Lead, like many other metals (do not call them “heavy metals”; see Pourret, 2018), is a global pollutant. Lead poisoning, also known as saturnism, occurs most often by ingestion of the metal. The main cause of ingestion of lead is ingestion of dust and paint chips containing lead. This is especially worrying for small children.
Hundreds of tons of lead in Notre Dame’s spire and roof melted during the April 15 fire, coming close to destroying the cathedral, according to several news agencies this month (August 2019). The Paris regional health agency reported that lead concentrations remain elevated at some spots inside the building and in the soil of the adjacent park and forecourt, which have been closed to the public since the fire. But we read and hear much nonsense in the media.
In toxicology, speciation of chemical elements is largely ignored; elements other than carbon are often judged as toxic because of evidence relating toxicity to only a few of the chemical species in which they occur. Since their physical, chemical, and biological characteristics depend on molecular structure and not its elemental constituents, so does its toxicity. Indeed, the toxicity of often-called “toxic” elements, like lead, depends on their speciation and concentration not only in a quantitative way but also in a qualitative way. Therefore, it is essential that toxicological studies always consider the species present rather than elemental constituent in order to create meaningful data. It thus becomes clearer that failure to properly consider chemical speciation of elements can lead to poor risk assessment and bad use of legislation. Laws and regulations based on simple elemental analysis may wrongly consider environmental media or products as toxic.
Speciation analysis provides the information necessary to describe the effects of active species which is not available from the results of total chemical element determinations. The additional information is very useful to direct actions like reducing health risks associated with toxic species.
When it is not possible to determine the concentration of the different individual chemical species that sum up the total concentration of an element in a given matrix, that means it is impossible to determine the speciation. When this happens, it is a useful practice to do fractionation instead. Fractionation is the process of classification of a chemical element from a certain sample according to physical (e.g. size, solubility) or chemical (e.g. bonding, reactivity) properties in the laboratory or using models.
A wide knowledge of soil geochemistry is necessary to determine the impact of anthropogenic activities and resulting toxicities. It is widely recognized in the scientific community (but not so much by the general public) that the environmental impact of lead is not dependent on the total soil content. Indeed, it is mediated through dissolved species. Thus, to evaluate lead bioavailability and its environmental impact, we need to look at the chemical speciation. Lead occurs in soil solutions as free ions, or as inorganic or organic complexes bound to various ligands. Lead speciation depends on its pH, its concentration, and ligand concentrations. Among numerous ligands, dissolved organic matter can strongly bind lead. Dissolved organic matter is a complex mixture including reactive humic substances (mostly humic acids and fulvic acids).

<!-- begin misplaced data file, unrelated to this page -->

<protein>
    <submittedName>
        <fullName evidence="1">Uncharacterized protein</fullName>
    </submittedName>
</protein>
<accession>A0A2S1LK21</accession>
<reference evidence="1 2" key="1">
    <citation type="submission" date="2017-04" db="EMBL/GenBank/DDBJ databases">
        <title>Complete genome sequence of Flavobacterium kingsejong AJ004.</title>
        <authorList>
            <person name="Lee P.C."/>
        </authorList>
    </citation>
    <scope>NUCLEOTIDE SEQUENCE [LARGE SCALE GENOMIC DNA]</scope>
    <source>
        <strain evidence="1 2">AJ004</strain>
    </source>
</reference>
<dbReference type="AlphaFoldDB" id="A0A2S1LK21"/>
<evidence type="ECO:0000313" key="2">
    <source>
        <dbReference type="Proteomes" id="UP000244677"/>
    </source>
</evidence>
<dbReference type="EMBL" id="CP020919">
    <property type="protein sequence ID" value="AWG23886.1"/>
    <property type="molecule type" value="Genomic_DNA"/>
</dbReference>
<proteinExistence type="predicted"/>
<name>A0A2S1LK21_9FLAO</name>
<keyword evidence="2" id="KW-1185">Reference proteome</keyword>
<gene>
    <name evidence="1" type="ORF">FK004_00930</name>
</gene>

To describe the electrostatic and specific interactions between humic substances and metals like lead, numerous models have been developed. Among the most reliable and well-tested models are WHAM (with sub-model Model VI) and ECOSAT (with sub-model NICA-Donnan). One of the key uncertainties using these models is whether the humic substances considered in the modeling are truly representative of the soil solution’s dissolved organic matter. To describe the interactions of dissolved organic matter with lead using these models, the fraction of active dissolved organic matter (i.e., the proportion of dissolved organic matter that can effectively complex with metals) and its composition (relative proportions of humic and fulvic acids) is needed.
We thus made and tested assumptions on these two parameters. However, the proportions of humic and fulvic acids in dissolved organic matter, as well as their concentrations, depends on the type of organic matter and can thus vary from one soil to another. In calcareous soils (as in our case study), the presence of carbonates and the alkaline pH strongly influence lead speciation and its mobility.
The objectives of our study published in the Journal of Geochemical Exploration (Ponthieu et al., 2016) were (i) to compare lead speciation results in soil solution obtained by two distinct models, and (ii) to assess the impact of the dissolved organic matter composition on lead speciation. After the evaluation of lead mobility in alkaline soils using partition coefficients, its speciation in the soil solution was evaluated using Model VI and NICA-Donnan with various proportions of humic and fulvic acids. The speciation of lead among other metals (i.e. copper, nickel, and zinc) in the soil solution of 36 samples characterized by alkaline pH and different contamination levels has been determined (Figure 1).
Four assumptions about dissolved organic matter composition have been tested. The results obtained with the two distinct models are of the same order of magnitude (Figure 2). The main result of this study is that the free lead concentrations (i.e. toxic) calculated with the two models may differ by one order of magnitude depending on whether humic and/or fulvic acids are used to represent dissolved organic matter. This work demonstrates the impact of the assumptions made about the dissolved organic matter nature for lead speciation modeling.